Integrated Benefit Consultants 

IBC Healthy Living Newsletter

Stroke Awareness Month
May, 2012

According to the American Stroke Association, a division of the American Heart Association, 700,000 Americans suffer each year from a new or recurrent stoke. We need to know the facts and steps on how to react if someone we know or we suffer from a stroke.




  • Every three minutes, someone dies from a stroke
  • Out of every five deaths from stroke, three are women and two are men
  • Stroke kills nearly 164,000 people a year (approximately one out of 15 deaths)
  • Stoke is the number-three cause of death behind heart disease and cancer.

    Source: Strength for Caring



    Two Main Types Exist


  • Ischemic stroke is caused by blockage of a blood vessel.

  • Hemorrhagic stroke is caused by bleeding.

  • Source: Strength for Caring


    What To Do


    Any of the following factors can increase the risk of a stroke:

    • High blood pressure
    • Diabetes
    • High cholesterol level
    • Cigarette smoking
    • Being overweight
    • Family history of stroke
    • Heart valve or heart muscle disease called endocarditis
    • Hardening of the arteries (atherosclerosis, or fatty cholesterol deposits on artery walls)
    • Heart disease or coronary artery disease)
    • Heart rhythm problems such as atrial fibrillation
    • Sleep apnea
    • Sickle cell anemia
    • Cocaine use.

    Source: Summit Medical Group




    Source: National Stroke Association


    What Happens Next?
    Chronic Neurological Consequences of Stroke


    Although stroke is a disease of the brain, it can affect the entire body. A common disability that results from stroke is complete paralysis on one side of the body, called hemiplegia. A related disability that is not as debilitating as paralysis is one-sided weakness or hemiparesis. Stroke may cause problems with thinking, awareness, attention, learning, judgment, and memory. Stroke survivors often have problems understanding or forming speech. A stroke can lead to emotional problems. Stroke patients may have difficulty controlling their emotions or may express inappropriate emotions. Many stroke patients experience depression. Stroke survivors may also have numbness or strange sensations. The pain is often worse in the hands and feet and is made worse by movement and temperature changes, especially cold temperatures. 

    Recurrent stroke is frequent; about 25 percent of people who recover from their first stroke will have another stroke within 5 years.


    Source: National Stroke Association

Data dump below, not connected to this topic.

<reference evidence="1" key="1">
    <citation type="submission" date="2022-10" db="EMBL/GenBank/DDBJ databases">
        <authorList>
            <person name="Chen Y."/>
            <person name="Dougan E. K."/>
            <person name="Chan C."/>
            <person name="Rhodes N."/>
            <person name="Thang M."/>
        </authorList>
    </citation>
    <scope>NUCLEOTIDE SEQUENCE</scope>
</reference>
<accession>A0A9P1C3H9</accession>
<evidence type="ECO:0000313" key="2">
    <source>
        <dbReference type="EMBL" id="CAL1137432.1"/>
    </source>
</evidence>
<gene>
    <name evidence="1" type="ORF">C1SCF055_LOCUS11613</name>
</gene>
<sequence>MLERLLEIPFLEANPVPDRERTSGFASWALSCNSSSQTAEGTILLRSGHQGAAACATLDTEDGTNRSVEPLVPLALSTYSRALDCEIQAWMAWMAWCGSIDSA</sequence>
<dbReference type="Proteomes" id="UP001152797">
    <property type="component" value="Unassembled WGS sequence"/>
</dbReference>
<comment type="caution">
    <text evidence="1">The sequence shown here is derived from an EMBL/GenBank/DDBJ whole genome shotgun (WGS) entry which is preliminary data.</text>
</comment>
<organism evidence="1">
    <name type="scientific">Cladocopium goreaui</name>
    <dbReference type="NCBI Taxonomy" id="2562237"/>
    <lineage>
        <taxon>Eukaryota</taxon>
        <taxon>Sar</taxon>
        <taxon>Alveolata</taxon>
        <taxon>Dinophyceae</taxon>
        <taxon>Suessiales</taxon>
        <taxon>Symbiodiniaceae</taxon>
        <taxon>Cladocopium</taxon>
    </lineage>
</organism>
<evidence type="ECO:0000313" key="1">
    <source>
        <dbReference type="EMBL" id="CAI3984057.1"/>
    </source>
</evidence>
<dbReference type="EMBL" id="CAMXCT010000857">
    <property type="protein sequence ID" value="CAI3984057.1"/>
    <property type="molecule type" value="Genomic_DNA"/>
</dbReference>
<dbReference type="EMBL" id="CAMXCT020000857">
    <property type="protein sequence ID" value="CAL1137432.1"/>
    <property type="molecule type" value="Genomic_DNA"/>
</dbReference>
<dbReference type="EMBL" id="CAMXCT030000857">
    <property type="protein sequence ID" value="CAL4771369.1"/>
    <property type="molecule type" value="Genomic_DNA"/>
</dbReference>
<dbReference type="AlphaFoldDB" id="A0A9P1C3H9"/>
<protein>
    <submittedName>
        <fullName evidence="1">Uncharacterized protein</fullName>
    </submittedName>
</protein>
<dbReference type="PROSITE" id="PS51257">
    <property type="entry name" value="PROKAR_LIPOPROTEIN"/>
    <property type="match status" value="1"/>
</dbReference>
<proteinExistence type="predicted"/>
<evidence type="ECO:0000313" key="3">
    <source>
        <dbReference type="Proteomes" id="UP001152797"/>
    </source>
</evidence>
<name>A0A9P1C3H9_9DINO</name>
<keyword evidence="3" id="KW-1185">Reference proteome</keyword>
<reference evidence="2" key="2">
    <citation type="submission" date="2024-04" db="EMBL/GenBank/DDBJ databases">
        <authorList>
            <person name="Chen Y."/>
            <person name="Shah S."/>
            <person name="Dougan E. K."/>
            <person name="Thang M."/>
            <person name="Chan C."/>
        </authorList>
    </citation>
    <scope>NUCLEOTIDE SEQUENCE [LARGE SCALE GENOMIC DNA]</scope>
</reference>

How Can I Take Care of Myself?



    Discuss with your healthcare provider the cause of your stroke, and follow his or her advice on how to avoid another one. Your provider may advise diet changes, regular exercise, and programs for stress management.

    Ask your provider if you should take aspirin. Low-dose aspirin therapy reduces the risk of stroke for women. For men, aspirin has been found to lower the risk of a first-time heart attack but has little effect on the risk of stroke.


    How Can I Prevent a Stroke From Occurring?

    • If you have high blood pressure, it is essential that you control it with medicine.
    • If you have diabetes, monitor and control your blood sugar.
    • If you have an irregular or fast heart rate, you may need to take medicine such as warfarin, aspirin, or clopidogrel. Talk with your healthcare provider about this.
    • If you smoke, quit.
    • Keep your diet low in fat to decrease the risk of developing fatty deposits in your blood vessels.
    • Exercise every day according to your healthcare provider's recommendations.
    • Keep a healthy weight.


    Source: National Stroke Association
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    Heather Himelwright
    Integrated Benefit Consultants
    In This Issue

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    Aspirin is as 'good as warfarin' for most heart failure patients
    Aspirin could be as effective as more expensive drugs for heart failure patients with a normal heart rhythm, according to researchers. To read more, visit:


    Eating Citrus Fruit May Lower Women's Stroke Risk
    ScienceDaily (Feb. 23, 2012)
    - A compound in citrus fruits may reduce your stroke risk, according to research reported in Stroke: Journal of the American Heart Association. Eating higher amounts of a compound in citrus fruits, especially oranges and grapefruit, may lower ischemic stroke risk. Women who ate high amounts of the compound had a 19 percent lower risk of ischemic stroke than women who consumed the least amount. To read more, visit:










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